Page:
The road to Hell, paved with good intentions, is also lined with the road-signs explaining that road. Like Department of Education Secretary Armin Lustro, for example, with DepEd Memorandum No. 392: where no homework shall be assigned to students in public elementary schools.
On the one hand it makes sense. What can be agreed upon as “extremely difficult homework” – issued only by incompetent lazybones in the teaching profession – can and do rob children of time spent on play, family, and friends. Yet this can be a bit too short-sighted – and as with many things in the Aquino Administration, well-intentioned – to think that a child’s school life is completely different and separate from the rest of the aspects of his or her life.
More than the usual heckles of “lazy children” and “lazy policies,” I think the “laziness” here lies more in the role of education in our society. The fact that homework is being undervalued here – where it seems to have not occurred to the DepEd’s mind that homework is supposed to be an activity for the entire family – means that we still view education as an external need fulfilled by classrooms and libraries. When in fact, to use an old phrase, it doesn’t end in the four corners of the classroom.
The word “education” comes from the Latin word educare, which means “to bring up.” (Ex, “from within,” and duco, “to lead.”) In ancient societies, like Rome and Greece, education was a responsibility of the State (even if there was no public education at the time) as much as it was a personal responsibility. Parents, being the primary teachers of their children, do more than merely teach the child skills needed to survive, but also the values and responsibilities every person has to the State.
But I digress. Beyond the values of self-study, time management, and independent thinking that homework inculcates, it has always been transactional: not doing homework always metes a consequence. The thing is, the more that parents think that education is the responsibility of teachers alone than a mutual responsibility, they inadvertently contribute to the “banking” of the child: that the child is sent to school in order to “get a deposit” of ideas, earn the diploma, and leave. The purpose of homework, in its most ideal sense, is to extend the borders of education into daily living. Hence advanced readings, experiments, essay work, and other activities: education is sustained and practiced in daily life, more than just being an eight-hour trip to the classroom.
Homework is not just about discipline; in fact, it should be quality time. Doing experiments at home should open up the inquisitiveness of a child to explore the physical universe, that the world becomes his or her laboratory. Reading assignments over the weekend opens up the thirst of knowledge for a child, that the reading assignments are more than just requirements, but unleash the child’s imagination. Writing and art assignments help children become more creative; not only can these things be done at school, but they can be done everywhere. Homework should be a family activity, where parents become part of education, where their own minds are stimulated, and their parenting skills face a welcome challenge of bringing education into every situation a child faces in society.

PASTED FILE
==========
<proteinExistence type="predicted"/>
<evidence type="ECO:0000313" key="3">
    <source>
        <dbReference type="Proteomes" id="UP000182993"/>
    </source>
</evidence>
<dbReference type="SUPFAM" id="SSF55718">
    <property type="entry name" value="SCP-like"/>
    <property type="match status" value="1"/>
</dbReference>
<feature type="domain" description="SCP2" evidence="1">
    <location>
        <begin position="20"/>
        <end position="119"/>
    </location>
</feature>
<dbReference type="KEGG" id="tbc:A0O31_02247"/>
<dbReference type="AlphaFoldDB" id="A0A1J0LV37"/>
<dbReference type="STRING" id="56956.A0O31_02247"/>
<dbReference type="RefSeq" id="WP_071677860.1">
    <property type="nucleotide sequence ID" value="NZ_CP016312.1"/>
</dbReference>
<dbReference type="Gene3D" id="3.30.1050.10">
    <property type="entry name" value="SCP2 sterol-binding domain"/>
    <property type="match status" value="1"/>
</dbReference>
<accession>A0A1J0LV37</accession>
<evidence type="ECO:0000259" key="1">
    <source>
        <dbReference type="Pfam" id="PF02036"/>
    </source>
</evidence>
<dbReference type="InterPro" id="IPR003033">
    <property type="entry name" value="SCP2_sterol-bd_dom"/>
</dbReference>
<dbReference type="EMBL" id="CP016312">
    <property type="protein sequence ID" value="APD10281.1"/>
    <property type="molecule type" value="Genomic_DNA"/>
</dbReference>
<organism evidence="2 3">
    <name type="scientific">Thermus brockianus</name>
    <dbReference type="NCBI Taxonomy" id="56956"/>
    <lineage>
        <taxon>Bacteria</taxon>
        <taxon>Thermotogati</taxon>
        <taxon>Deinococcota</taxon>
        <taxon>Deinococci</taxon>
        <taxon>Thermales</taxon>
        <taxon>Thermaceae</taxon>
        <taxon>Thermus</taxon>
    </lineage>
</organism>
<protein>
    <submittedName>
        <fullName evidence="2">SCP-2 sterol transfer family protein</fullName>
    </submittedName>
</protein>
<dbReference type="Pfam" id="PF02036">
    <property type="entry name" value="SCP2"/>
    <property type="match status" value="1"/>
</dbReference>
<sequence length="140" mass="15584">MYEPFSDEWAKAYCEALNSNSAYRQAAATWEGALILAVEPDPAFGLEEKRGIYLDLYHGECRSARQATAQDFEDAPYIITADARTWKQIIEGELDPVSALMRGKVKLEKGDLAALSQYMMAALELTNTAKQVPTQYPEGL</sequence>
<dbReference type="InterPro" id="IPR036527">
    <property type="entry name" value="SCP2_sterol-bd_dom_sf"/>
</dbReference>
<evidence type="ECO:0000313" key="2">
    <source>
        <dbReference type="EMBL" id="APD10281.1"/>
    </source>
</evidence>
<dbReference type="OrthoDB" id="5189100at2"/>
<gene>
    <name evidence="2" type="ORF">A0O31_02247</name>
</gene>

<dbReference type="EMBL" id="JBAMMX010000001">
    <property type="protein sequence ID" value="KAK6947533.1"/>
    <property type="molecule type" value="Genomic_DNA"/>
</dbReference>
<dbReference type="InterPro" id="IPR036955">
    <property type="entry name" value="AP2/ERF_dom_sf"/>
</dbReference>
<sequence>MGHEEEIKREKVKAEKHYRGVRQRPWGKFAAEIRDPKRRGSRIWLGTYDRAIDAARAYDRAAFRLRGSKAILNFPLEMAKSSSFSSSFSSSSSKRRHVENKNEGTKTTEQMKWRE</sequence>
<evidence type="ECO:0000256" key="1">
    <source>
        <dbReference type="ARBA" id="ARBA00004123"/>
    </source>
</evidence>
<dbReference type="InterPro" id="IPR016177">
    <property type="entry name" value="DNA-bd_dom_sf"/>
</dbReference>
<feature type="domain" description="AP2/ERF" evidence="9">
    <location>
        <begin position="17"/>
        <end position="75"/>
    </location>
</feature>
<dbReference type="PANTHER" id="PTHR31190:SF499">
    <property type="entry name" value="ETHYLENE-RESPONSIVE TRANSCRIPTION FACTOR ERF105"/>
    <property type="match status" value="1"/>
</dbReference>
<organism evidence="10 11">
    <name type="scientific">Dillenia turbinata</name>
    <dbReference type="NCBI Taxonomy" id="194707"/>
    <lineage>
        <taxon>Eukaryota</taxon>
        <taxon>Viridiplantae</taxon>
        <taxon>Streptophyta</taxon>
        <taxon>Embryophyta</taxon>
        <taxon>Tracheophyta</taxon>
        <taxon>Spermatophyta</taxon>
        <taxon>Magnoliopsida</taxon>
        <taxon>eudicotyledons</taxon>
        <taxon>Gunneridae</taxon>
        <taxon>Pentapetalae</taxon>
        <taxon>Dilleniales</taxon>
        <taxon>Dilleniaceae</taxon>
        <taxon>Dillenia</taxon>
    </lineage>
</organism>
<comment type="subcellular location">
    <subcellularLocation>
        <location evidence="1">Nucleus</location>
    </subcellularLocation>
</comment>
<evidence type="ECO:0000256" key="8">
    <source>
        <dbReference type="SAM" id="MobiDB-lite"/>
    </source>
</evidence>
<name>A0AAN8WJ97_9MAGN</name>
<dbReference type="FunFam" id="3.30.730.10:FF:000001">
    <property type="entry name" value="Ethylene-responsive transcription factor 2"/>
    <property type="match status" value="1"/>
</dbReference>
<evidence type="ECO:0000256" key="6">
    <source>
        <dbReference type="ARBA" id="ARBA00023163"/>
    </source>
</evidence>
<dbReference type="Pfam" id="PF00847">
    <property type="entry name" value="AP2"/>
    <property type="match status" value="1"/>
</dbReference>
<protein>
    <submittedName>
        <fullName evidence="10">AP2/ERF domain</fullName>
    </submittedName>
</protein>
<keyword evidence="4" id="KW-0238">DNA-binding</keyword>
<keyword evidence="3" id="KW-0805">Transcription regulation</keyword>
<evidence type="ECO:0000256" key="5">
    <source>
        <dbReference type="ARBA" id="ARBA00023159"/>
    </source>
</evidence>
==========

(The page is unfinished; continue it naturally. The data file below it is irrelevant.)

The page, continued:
To see well-thought-out homework shouldn’t be seen as a burden, whether it’s a hurdle to the mall, a barrier from Internet time, or an obstacle to the television set. Even the most fatigued, overworked parents who value education and love their children would take the time to foster the minds of their offspring by making homework fun and enjoyable. It’s about good parenting, good values, and priorities. Things we already know, but are perhaps lost in the rat race, the social effects of media, consumerism, the works; things that are lost to us because we were educated in very different ways.
With the Internet, better distance-learning education systems, and more intelligent and curious children in our midst, shouldn’t the question be how we can craft more homework for our kids?
There are other necessities and things to be weighed more than homework, like the purpose of education itself in the Philippines. How do we align our educational system for development and for personal emancipation? How do we make practice from theories? How do we motivate poor students to go to school with the promise that education holds more value than the necessities of helping eke out a living?
The fact is that the Department of Education has more pressing issues to attend to than homework. The lack of classrooms, the lack of competent teachers, the lack of facilities, and a curriculum in dire need of revision – and an educational system in dire need of a defined situation – bear more weight in the long-haul commitment towards educational reform. As for the homework, keep them: the most successful students I have known never had to be told twice to do them, even on a Saturday.